Peer Support Confirmed Effective by Medical Researchers
Posted Mar 01 2011 7:15am
A recent study out of Ann Arbor, Michigan confirms what we knew all along...peer support is very effective as a component of care in people who experience depression. This article in Medical News Today describes the study which was the first of its kind to specifically isolate peer support as a factor in depression treatment and recovery. Peer support as an added treatment option was found to be more effective than traditional care alone and , in fact, this type of support was found in the randomized trials completed to be just as effective in some cases as Cognitive Behavioral Therapy completed by therapists!
Knowing that medication and therapy were key in my complete recovery from PPD in 2007, I would never purport that peer support alone is a first line of fire for perinatal mood and anxiety disorders. I do believe that in most cases it can be an awesome addition to a treatment plan that might already include strategies such as therapy, medication, exercise, and a host of other components. And, I will acknowledge that it has been my experience in interaction with women over three years that a few, mostly those who were experiencing very mild depression and adjustment difficulties after having first children, have indicated that peer support alone helped them to recover.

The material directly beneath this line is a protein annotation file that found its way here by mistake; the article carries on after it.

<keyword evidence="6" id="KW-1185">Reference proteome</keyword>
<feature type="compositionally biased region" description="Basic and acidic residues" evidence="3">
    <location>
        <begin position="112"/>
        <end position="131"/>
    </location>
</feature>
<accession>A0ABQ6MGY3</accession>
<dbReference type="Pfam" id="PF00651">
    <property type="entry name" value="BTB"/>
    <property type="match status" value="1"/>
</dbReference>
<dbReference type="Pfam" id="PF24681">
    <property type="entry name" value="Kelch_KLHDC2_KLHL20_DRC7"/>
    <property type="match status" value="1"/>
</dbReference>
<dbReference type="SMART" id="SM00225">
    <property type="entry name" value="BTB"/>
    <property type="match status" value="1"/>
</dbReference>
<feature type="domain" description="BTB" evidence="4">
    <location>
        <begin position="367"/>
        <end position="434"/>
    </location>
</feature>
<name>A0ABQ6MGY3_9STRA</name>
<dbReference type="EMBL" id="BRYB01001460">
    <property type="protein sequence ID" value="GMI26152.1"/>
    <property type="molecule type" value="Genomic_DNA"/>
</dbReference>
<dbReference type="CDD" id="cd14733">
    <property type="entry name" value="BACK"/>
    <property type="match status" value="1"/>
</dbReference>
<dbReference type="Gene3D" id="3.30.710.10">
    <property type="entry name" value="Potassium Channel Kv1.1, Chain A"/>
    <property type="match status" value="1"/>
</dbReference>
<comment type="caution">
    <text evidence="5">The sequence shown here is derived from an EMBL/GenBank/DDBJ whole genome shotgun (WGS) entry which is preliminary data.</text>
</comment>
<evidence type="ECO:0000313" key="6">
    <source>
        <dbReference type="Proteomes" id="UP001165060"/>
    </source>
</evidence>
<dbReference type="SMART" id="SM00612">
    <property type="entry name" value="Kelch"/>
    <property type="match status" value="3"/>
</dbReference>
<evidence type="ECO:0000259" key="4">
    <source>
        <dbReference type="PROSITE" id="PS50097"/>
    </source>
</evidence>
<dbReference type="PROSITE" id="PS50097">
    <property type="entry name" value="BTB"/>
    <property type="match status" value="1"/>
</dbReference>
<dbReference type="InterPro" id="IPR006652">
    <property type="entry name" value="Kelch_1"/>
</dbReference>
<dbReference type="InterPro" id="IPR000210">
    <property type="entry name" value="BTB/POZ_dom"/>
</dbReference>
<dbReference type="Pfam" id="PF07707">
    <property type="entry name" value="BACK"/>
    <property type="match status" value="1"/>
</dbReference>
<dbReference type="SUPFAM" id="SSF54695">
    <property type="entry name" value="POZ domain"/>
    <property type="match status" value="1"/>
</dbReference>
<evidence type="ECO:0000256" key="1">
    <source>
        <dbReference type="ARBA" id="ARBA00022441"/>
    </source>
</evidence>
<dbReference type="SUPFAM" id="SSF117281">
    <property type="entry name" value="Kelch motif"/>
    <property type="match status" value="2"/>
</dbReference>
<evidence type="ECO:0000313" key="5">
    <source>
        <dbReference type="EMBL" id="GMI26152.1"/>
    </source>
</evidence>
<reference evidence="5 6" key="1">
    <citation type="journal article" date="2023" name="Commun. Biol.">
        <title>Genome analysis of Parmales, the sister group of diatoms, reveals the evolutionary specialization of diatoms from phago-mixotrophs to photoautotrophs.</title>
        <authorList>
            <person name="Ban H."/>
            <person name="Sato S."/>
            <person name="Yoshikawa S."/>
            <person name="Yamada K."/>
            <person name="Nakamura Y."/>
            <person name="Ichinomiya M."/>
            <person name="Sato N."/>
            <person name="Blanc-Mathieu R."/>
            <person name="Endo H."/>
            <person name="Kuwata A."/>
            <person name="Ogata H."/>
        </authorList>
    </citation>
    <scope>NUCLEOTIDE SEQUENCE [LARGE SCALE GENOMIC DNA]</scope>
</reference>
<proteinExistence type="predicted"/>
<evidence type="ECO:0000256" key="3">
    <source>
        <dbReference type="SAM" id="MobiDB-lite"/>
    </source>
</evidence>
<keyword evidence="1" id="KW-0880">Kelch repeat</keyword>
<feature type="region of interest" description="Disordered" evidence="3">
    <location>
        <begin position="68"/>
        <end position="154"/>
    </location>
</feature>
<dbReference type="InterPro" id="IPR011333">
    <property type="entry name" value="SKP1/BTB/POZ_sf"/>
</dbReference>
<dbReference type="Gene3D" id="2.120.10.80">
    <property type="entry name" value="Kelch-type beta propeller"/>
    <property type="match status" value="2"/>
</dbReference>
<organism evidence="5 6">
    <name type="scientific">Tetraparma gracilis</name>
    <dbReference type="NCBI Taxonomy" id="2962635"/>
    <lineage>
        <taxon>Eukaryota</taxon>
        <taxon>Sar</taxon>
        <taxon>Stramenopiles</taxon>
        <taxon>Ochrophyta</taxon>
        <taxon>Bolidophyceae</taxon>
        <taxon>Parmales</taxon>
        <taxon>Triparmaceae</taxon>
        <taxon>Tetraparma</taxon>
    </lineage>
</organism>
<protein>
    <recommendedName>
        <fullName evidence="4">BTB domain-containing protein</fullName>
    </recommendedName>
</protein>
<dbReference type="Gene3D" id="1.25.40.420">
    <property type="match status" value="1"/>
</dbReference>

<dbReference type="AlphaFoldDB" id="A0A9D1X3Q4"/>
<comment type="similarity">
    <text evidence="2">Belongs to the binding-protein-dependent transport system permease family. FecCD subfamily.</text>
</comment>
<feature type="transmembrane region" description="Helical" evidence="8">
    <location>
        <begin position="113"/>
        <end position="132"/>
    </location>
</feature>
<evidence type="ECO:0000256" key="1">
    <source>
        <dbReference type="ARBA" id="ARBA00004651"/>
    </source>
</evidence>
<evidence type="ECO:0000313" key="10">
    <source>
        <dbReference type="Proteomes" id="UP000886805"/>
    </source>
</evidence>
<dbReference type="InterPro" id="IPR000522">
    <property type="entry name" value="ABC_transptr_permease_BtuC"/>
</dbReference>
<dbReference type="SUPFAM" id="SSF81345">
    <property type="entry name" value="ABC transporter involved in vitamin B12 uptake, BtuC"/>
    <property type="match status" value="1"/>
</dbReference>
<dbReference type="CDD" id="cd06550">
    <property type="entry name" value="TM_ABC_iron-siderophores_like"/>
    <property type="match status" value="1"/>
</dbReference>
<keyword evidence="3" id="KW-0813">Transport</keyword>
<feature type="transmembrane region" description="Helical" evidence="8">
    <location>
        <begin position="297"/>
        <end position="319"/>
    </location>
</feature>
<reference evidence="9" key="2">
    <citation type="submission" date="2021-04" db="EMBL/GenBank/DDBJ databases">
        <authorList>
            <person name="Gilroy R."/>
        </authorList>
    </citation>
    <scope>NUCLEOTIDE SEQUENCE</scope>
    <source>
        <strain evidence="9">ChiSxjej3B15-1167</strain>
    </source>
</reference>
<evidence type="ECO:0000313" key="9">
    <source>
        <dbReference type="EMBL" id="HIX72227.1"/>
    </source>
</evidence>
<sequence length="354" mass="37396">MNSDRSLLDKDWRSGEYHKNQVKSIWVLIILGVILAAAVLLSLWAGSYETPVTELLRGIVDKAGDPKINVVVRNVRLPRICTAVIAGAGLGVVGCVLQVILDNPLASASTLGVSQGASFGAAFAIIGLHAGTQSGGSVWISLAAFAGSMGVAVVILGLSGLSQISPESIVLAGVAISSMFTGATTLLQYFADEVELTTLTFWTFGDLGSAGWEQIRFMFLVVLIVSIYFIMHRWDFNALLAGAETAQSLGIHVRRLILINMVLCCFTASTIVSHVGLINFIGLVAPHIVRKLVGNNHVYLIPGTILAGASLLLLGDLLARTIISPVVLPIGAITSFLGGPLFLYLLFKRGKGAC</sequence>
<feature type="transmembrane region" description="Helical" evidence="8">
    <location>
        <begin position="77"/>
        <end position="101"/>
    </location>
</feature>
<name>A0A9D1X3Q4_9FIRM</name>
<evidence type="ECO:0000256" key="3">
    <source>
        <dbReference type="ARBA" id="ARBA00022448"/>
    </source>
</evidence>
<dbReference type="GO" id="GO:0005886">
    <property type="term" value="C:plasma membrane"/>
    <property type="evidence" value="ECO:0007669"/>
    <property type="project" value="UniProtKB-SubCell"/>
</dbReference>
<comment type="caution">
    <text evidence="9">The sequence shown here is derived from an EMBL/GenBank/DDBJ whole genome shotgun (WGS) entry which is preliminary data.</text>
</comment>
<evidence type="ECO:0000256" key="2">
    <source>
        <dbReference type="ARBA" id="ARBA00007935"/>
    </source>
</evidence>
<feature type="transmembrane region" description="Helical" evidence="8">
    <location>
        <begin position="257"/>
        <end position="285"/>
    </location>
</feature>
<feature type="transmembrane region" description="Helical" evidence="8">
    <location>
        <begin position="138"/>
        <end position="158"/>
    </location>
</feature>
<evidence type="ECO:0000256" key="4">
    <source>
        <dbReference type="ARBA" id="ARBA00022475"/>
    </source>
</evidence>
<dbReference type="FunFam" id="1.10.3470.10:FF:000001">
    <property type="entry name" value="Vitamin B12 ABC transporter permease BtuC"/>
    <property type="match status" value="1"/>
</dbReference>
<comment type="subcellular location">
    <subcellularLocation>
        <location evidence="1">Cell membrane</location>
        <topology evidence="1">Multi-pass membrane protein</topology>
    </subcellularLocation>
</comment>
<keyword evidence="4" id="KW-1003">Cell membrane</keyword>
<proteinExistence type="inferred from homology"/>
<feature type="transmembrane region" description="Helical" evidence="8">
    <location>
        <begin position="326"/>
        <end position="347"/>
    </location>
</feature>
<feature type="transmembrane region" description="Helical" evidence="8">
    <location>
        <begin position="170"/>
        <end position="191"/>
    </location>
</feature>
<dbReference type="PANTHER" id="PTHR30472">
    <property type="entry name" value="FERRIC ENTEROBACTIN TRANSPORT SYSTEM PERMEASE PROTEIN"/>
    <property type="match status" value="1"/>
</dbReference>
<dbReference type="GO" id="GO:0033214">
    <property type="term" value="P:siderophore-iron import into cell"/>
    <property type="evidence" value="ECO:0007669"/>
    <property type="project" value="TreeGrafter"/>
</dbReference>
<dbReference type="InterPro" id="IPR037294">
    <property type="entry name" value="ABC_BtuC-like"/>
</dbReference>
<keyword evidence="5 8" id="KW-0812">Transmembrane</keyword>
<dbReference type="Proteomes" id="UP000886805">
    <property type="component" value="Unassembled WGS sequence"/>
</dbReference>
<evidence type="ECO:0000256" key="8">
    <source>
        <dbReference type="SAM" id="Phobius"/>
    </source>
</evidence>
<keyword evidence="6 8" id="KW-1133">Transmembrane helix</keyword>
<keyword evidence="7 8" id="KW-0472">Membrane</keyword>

Peer support, while something that I did not get experience the benefits of during my postpartum depression and anxiety after having my son, has become integral to my health during this pregnancy. Thanks to a "Pregnant After PPD" group that I formed a couple of months ago, I have felt so much hope and reassurance as I approach the end of pregnancy with #2 and grow closer to the postpartum period. Knowing that these women, though they live in various places across the globe, are available to me and are walking this journey with me, is an incredible gift. As stated in the article, peer support does indeed decrease feelings of isolation for me and is a great way to share health information and resources.